Damages may be awarded with the aim of restoring the plaintiff to the position that it would have been in had the wrong not been committed. Nominal damages are awarded to a plaintiff as a matter of right where the plaintiff proves that an infringement of its rights has occurred. Where a plaintiff is of the view that it is entitled to a significant amount of damages, the plaintiff may seek an inquiry as to damages before the court, at its own risk as to costs. Punitive or exemplary damages are also awarded where the defendant’s conduct is shown to have been calculated to make a profit that would far outweigh any compensation payable and where there is injury to the plaintiff’s reputation. In infringement and passing-off proceedings, the burden of proof lies with the plaintiff, as the governing principle is that he who alleges must prove.
Additionally, trademark rights can be enforced through criminal proceedings instituted against parties that possess and trade in counterfeit products.
Proceedings before the registrar take on average two years to conclude, while the courts take two to three years to conclude infringement and passing-off cases. Actual timeframes may be considerably longer or shorter.
Ownership changes and right transfers
Registered trademarks may be assigned either partially or fully. Unregistered trademarks are similarly assignable if, at the time of assignment:
- they have been used in the same business as a registered trademark; and
- they are assigned at the same time and to the same person to which that registered trademark has been assigned or transmitted.
Registration of the assignment agreement is mandatory and failure to register renders it inadmissible in court as evidence of proof of title to the trademark, except as between the parties to the agreement, unless the court otherwise directs. There is no legalisation requirement for the assignment agreement.
Under the Trademarks Act, a person may be registered as a licensee under a full or partial trademark licence. There is no mandatory requirement to register licence agreements. However, it is beneficial to register such agreements, as upon registration:
- the licensee obtains capacity to sue for infringement; and
- the licensee’s permitted use of the trademark is deemed to be use by the registered proprietor and is a defence against any cancellation action brought against the trademark on the grounds of non-use.
A statutory declaration must be provided by the registered proprietor upon registration, indicating details about the licensor-licensee relationship. There is no legalisation requirement for the licence under the Trademarks Act.
Where logos and artistic signs which are protected as artistic works under copyright law are used as trademarks in the course of trade, they may additionally be registered as trademarks.
Where such an overlap arises, the use and purpose of the logos and the nature and duration of the desired protection should be considered to determine the most suitable IP protection regime.
The use of marks as domain names in the course of trade can constitute genuine trademark use. As such, unauthorised use in this regard can be redressed through trademark infringement or passing-off actions.
Additionally, where a party is aggrieved by the wrongful registration of a domain name by another entity, it may seek further redress through the following avenues.
KENIC Alternative Domain Name Dispute Resolution Policy
The Kenya Network Information Centre (KENIC) is charged with the administration of the country-code top-level domain (ccTLD) for Kenya (‘.ke’). KENIC’s Alternative Domain Name Dispute Resolution Policy (ADRP) provides for voluntary alternative dispute resolution proceedings for disputes relating to the Kenyan ccTLD. The process under the ADRP involves impartial mediation overseen by KENIC as a first step, followed by arbitration (if the mediation fails to achieve a resolution within 15 days). The arbitrator is agreed upon by the parties or – failing such agreement – appointed by a KENIC-accredited dispute resolution service provider. The arbitrator can:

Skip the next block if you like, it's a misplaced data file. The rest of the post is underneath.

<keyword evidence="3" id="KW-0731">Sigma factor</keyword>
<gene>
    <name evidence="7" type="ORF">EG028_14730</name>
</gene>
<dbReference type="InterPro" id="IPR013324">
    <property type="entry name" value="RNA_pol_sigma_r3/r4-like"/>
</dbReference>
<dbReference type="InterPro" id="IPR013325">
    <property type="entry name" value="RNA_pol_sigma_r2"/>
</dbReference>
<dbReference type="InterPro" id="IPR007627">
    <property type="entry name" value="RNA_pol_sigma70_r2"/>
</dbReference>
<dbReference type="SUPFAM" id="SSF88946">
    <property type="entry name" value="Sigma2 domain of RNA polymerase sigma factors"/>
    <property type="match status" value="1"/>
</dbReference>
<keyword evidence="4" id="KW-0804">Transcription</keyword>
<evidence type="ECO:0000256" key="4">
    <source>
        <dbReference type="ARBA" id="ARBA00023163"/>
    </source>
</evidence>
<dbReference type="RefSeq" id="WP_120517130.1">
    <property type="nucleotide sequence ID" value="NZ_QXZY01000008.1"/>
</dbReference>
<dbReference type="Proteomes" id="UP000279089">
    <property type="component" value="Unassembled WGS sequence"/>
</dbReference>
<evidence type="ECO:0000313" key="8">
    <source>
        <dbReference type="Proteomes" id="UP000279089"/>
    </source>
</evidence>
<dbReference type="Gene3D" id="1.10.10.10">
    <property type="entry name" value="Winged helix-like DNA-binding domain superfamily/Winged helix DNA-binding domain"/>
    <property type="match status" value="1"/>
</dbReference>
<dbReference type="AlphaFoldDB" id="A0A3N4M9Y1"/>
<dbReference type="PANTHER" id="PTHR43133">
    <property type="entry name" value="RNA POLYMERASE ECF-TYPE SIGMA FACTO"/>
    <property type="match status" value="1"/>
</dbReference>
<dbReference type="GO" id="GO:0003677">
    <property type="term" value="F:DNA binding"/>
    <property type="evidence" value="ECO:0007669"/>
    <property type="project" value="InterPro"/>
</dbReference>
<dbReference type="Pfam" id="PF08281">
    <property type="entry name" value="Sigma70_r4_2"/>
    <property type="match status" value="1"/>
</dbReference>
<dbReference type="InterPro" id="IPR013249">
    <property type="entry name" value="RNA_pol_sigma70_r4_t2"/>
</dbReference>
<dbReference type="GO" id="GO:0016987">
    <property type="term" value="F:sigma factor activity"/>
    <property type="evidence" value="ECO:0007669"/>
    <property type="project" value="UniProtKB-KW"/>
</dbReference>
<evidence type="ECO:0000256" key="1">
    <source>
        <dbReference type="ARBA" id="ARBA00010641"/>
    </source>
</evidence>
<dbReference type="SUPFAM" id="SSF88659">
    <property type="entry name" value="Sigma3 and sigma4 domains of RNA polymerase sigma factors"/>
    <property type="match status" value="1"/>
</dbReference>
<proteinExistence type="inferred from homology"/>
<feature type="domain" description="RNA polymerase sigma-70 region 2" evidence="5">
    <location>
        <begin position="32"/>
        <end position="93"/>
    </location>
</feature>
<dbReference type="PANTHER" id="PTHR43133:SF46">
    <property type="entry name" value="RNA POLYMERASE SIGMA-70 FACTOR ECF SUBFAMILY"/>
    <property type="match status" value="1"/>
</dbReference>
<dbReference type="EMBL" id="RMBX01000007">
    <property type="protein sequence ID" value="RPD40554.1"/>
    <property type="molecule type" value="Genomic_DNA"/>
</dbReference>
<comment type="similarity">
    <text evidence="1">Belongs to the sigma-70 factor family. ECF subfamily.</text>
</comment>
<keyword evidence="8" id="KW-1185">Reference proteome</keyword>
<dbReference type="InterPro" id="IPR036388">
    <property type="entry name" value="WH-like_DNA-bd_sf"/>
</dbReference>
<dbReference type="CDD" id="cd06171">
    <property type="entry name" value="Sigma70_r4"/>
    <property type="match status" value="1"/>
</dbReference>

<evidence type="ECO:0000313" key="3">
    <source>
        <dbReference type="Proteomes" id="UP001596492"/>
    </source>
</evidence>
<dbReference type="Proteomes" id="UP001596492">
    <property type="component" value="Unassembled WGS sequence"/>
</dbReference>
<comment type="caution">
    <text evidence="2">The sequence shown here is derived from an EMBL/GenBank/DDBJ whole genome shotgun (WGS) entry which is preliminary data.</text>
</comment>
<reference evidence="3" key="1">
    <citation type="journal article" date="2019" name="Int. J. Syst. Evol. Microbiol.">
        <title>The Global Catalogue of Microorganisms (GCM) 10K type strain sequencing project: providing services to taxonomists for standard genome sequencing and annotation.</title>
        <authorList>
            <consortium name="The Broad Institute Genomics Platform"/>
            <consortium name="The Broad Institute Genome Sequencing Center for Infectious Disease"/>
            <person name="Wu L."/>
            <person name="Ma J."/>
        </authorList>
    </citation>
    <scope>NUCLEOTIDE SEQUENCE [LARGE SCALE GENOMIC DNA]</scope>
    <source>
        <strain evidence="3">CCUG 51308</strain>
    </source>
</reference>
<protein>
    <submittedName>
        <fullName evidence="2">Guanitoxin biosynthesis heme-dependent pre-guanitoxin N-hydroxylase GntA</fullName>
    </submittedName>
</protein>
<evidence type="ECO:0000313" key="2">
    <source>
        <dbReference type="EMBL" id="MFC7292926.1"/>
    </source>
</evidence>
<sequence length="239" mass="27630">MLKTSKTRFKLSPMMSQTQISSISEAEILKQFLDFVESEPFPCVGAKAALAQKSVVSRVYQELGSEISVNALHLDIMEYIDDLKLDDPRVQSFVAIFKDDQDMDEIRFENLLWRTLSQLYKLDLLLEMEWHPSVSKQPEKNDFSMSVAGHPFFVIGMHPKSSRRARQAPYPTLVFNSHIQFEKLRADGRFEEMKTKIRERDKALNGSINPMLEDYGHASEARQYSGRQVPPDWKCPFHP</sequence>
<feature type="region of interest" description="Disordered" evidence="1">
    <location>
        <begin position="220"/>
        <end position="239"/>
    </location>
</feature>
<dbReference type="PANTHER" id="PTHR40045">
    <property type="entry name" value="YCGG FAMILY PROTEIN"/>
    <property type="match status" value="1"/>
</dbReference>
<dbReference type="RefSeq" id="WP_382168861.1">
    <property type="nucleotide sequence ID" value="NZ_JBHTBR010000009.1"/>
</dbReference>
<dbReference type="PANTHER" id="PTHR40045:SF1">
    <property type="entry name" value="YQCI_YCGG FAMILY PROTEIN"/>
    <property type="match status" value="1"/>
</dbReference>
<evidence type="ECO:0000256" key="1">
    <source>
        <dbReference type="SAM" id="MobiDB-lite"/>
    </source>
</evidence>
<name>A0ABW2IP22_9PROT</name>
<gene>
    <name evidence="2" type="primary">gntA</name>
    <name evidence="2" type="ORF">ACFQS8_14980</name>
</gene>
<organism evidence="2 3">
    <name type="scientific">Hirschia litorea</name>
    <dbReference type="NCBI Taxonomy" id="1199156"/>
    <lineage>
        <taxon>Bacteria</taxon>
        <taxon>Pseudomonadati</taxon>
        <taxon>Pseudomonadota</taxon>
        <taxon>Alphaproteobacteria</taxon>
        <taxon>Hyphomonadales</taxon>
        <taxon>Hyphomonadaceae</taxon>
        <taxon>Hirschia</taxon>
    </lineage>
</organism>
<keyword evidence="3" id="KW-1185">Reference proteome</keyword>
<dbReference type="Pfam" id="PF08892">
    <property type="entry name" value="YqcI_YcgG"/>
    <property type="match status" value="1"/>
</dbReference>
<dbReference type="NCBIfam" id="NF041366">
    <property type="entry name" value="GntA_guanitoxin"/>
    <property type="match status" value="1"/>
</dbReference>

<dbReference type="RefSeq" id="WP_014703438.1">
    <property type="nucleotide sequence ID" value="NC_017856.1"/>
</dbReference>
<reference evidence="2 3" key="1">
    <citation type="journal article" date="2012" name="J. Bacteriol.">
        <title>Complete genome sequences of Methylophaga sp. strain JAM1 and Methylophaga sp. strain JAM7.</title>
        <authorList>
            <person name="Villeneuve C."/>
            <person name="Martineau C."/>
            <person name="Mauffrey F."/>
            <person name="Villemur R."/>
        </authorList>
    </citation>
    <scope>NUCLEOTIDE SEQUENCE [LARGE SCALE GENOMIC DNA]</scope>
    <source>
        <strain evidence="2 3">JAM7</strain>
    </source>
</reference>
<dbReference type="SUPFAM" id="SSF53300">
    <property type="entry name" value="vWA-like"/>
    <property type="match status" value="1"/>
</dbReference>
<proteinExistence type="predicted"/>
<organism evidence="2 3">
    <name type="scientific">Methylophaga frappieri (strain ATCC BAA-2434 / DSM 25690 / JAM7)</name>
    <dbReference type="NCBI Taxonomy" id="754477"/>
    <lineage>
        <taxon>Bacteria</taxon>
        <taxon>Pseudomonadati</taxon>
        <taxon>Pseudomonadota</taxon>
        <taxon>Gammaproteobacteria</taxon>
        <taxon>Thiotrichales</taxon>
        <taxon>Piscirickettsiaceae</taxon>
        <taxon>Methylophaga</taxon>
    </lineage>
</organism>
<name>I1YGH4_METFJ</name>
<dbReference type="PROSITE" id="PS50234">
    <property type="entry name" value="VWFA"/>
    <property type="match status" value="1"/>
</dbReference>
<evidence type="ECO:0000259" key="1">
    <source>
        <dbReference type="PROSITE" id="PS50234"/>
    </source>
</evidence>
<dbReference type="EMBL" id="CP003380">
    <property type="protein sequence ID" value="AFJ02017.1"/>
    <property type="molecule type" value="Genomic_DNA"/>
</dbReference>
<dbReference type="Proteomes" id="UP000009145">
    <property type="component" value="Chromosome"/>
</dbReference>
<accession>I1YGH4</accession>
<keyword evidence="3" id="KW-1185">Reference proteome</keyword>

- dismiss the dispute;
- order the transfer of the domain name registration (in case of abusive registrations); or
- cancel the domain name registration (in case of offensive registrations).
KENIC’s ADRP defines an ‘abusive registration’ as a domain name which either:
- was registered or otherwise acquired in a manner which, at the time when the registration or acquisition took place, took unfair advantage of or was unfairly detrimental to a complainant’s rights; or
- has been used in a manner that takes unfair advantage of a complainant’s rights.
An ‘offensive registration’, on the other hand, is defined as a domain name in which the complainant cannot necessarily establish rights, but whose registration is contrary to law, against good morals or likely to be offensive to any class of person.
Appeals are heard by a panel of three arbitrators appointed by a KENIC-accredited dispute resolution service provider. Where a party to proceedings before KENIC or the arbitrator initiates court proceedings in relation to the domain name dispute that is before KENIC or the arbitrator, the mediation or arbitral proceedings are suspended immediately.
The courts can also adjudicate disputes over abusive or offensive domain name registrations that relate to the Kenyan ccTLD and other generic top-level domains (gTLDs), and can order the transfer of abusive registrations or cancellation of offensive registrations.
Uniform Domain Name Dispute Resolution Policy
Domain name disputes may also be resolved under the Uniform Domain Name Dispute Resolution Policy (UDRP) and the rules thereunder. All registrants that register domain names in top level domains with registrars that subscribe to the UDRP accept the terms of the UDRP, which are invariably incorporated by reference into the domain name registration agreement between the registrar and the registrant. Clause 4 of the UDRP requires registrants to submit to mandatory administrative proceedings adjudicated by Internet Corporation for Assigned Names and Numbers approved dispute resolution service providers such as the World Intellectual Property Organisation’s Arbitration and Mediation Centre.
Anjarwalla & Khanna
The Oval, Junction Off Ring Road Parklands & Jalaram Road, Westlands
PO Box 200-00606, Sarit Centre
Tel +254 20 364 0000